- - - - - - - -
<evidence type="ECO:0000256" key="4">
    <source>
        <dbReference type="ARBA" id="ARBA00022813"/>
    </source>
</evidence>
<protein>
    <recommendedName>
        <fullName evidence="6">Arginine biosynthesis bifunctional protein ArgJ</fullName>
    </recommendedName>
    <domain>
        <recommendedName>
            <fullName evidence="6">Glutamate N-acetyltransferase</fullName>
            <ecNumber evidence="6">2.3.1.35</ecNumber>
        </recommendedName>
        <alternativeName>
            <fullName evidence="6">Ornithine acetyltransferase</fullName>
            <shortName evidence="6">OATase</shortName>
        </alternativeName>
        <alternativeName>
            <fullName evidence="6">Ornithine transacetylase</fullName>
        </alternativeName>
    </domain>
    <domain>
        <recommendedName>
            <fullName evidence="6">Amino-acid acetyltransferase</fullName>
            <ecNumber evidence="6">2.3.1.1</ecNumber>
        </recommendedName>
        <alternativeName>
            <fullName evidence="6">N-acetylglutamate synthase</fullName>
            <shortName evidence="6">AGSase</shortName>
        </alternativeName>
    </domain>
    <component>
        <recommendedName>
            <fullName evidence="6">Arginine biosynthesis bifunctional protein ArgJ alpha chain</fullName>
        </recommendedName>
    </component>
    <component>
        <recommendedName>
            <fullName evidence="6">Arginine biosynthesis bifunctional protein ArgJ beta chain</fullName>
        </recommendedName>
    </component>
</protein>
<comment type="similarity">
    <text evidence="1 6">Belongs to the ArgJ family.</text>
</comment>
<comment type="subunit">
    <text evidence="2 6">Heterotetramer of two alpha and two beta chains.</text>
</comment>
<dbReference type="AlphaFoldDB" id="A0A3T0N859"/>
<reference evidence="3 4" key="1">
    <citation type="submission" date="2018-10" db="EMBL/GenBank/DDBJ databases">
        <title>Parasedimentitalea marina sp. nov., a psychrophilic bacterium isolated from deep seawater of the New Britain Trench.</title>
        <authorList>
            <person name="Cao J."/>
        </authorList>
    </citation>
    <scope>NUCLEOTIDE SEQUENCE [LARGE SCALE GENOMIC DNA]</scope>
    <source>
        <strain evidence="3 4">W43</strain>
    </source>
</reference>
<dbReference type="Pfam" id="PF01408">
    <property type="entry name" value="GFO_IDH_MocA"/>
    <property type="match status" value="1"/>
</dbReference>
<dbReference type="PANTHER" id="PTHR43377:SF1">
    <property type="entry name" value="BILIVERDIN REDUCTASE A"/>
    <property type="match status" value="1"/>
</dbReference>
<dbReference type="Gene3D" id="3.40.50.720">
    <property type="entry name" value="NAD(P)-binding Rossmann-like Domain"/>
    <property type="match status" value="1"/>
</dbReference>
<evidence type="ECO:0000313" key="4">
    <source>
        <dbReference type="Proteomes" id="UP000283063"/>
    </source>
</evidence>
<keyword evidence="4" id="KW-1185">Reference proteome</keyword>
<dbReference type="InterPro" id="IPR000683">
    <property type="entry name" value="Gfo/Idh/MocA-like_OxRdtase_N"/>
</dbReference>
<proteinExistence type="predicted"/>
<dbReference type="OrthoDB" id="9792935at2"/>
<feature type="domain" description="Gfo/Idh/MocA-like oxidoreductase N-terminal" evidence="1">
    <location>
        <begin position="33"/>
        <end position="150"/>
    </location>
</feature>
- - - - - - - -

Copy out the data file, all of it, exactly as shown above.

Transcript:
<evidence type="ECO:0000256" key="4">
    <source>
        <dbReference type="ARBA" id="ARBA00022813"/>
    </source>
</evidence>
<protein>
    <recommendedName>
        <fullName evidence="6">Arginine biosynthesis bifunctional protein ArgJ</fullName>
    </recommendedName>
    <domain>
        <recommendedName>
            <fullName evidence="6">Glutamate N-acetyltransferase</fullName>
            <ecNumber evidence="6">2.3.1.35</ecNumber>
        </recommendedName>
        <alternativeName>
            <fullName evidence="6">Ornithine acetyltransferase</fullName>
            <shortName evidence="6">OATase</shortName>
        </alternativeName>
        <alternativeName>
            <fullName evidence="6">Ornithine transacetylase</fullName>
        </alternativeName>
    </domain>
    <domain>
        <recommendedName>
            <fullName evidence="6">Amino-acid acetyltransferase</fullName>
            <ecNumber evidence="6">2.3.1.1</ecNumber>
        </recommendedName>
        <alternativeName>
            <fullName evidence="6">N-acetylglutamate synthase</fullName>
            <shortName evidence="6">AGSase</shortName>
        </alternativeName>
    </domain>
    <component>
        <recommendedName>
            <fullName evidence="6">Arginine biosynthesis bifunctional protein ArgJ alpha chain</fullName>
        </recommendedName>
    </component>
    <component>
        <recommendedName>
            <fullName evidence="6">Arginine biosynthesis bifunctional protein ArgJ beta chain</fullName>
        </recommendedName>
    </component>
</protein>
<comment type="similarity">
    <text evidence="1 6">Belongs to the ArgJ family.</text>
</comment>
<comment type="subunit">
    <text evidence="2 6">Heterotetramer of two alpha and two beta chains.</text>
</comment>
<dbReference type="AlphaFoldDB" id="A0A3T0N859"/>
<reference evidence="3 4" key="1">
    <citation type="submission" date="2018-10" db="EMBL/GenBank/DDBJ databases">
        <title>Parasedimentitalea marina sp. nov., a psychrophilic bacterium isolated from deep seawater of the New Britain Trench.</title>
        <authorList>
            <person name="Cao J."/>
        </authorList>
    </citation>
    <scope>NUCLEOTIDE SEQUENCE [LARGE SCALE GENOMIC DNA]</scope>
    <source>
        <strain evidence="3 4">W43</strain>
    </source>
</reference>
<dbReference type="Pfam" id="PF01408">
    <property type="entry name" value="GFO_IDH_MocA"/>
    <property type="match status" value="1"/>
</dbReference>
<dbReference type="PANTHER" id="PTHR43377:SF1">
    <property type="entry name" value="BILIVERDIN REDUCTASE A"/>
    <property type="match status" value="1"/>
</dbReference>
<dbReference type="Gene3D" id="3.40.50.720">
    <property type="entry name" value="NAD(P)-binding Rossmann-like Domain"/>
    <property type="match status" value="1"/>
</dbReference>
<evidence type="ECO:0000313" key="4">
    <source>
        <dbReference type="Proteomes" id="UP000283063"/>
    </source>
</evidence>
<keyword evidence="4" id="KW-1185">Reference proteome</keyword>
<dbReference type="InterPro" id="IPR000683">
    <property type="entry name" value="Gfo/Idh/MocA-like_OxRdtase_N"/>
</dbReference>
<proteinExistence type="predicted"/>
<dbReference type="OrthoDB" id="9792935at2"/>
<feature type="domain" description="Gfo/Idh/MocA-like oxidoreductase N-terminal" evidence="1">
    <location>
        <begin position="33"/>
        <end position="150"/>
    </location>
</feature>